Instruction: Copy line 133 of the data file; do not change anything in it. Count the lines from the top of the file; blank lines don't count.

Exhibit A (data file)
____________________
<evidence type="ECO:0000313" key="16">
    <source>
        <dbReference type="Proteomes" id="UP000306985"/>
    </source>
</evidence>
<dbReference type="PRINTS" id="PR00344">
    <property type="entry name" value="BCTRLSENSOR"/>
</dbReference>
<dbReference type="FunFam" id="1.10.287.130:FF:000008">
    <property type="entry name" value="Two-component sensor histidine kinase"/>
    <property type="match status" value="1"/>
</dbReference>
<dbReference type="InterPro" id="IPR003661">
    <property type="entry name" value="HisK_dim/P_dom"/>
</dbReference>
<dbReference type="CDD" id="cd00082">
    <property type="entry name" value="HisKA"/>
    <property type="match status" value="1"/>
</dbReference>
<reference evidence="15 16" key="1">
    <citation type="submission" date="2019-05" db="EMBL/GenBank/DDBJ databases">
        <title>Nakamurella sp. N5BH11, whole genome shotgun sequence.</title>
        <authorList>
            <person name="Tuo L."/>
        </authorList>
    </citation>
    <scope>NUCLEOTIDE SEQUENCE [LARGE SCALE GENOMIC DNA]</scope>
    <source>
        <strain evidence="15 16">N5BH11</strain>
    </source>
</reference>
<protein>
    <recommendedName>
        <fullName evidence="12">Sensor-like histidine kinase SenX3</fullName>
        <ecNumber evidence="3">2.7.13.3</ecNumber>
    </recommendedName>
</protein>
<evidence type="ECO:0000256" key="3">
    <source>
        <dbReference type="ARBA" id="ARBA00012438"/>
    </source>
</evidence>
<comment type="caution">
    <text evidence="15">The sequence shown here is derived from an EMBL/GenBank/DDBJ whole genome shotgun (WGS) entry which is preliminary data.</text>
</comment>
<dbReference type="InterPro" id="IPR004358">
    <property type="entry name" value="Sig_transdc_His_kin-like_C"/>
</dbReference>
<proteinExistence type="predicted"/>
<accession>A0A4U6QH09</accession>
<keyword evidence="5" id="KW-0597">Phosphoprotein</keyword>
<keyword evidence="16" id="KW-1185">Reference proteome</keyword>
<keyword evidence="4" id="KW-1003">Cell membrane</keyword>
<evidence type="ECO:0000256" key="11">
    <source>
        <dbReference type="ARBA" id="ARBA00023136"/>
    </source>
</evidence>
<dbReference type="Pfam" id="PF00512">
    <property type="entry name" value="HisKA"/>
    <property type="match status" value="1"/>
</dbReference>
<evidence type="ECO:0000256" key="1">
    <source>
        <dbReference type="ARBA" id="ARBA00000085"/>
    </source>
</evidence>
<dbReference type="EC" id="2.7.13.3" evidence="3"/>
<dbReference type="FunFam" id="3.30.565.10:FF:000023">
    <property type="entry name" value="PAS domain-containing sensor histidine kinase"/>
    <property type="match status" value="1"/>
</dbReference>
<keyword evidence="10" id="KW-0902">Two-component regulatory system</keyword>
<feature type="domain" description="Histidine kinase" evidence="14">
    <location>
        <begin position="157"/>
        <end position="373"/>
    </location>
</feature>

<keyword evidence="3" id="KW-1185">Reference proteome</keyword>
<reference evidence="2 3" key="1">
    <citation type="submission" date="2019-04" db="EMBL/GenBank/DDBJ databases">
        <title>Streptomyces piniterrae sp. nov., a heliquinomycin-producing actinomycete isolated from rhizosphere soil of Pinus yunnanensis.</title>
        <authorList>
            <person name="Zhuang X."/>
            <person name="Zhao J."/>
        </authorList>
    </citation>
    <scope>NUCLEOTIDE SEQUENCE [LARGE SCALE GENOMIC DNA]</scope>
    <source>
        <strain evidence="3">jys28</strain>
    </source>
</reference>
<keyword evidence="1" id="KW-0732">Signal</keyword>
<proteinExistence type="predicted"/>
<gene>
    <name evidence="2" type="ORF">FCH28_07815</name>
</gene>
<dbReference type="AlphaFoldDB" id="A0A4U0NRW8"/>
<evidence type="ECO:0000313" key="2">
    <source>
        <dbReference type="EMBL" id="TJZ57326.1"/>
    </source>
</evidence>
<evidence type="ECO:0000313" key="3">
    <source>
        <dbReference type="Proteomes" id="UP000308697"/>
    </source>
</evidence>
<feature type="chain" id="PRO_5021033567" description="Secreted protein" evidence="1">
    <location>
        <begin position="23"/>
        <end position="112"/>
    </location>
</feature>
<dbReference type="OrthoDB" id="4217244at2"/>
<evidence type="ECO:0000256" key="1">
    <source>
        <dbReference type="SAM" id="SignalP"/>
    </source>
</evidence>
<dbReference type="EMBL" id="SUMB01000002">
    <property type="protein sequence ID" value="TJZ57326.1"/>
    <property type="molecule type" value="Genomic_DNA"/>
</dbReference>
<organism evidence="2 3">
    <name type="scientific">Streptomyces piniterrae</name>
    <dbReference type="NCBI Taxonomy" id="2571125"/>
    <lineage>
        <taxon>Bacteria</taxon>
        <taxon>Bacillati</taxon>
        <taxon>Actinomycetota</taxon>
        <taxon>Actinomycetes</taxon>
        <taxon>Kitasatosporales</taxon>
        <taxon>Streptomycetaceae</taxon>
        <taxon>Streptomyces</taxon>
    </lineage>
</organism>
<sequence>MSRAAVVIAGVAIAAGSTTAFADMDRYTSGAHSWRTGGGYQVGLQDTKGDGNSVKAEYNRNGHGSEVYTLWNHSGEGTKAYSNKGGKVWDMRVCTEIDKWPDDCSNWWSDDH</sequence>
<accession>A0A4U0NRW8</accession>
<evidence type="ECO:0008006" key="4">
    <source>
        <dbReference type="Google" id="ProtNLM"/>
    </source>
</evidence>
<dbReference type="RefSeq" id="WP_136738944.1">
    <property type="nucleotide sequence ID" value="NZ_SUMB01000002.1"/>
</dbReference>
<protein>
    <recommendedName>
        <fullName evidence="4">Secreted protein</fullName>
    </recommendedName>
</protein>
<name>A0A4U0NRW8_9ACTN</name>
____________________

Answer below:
        <taxon>Actinomycetes</taxon>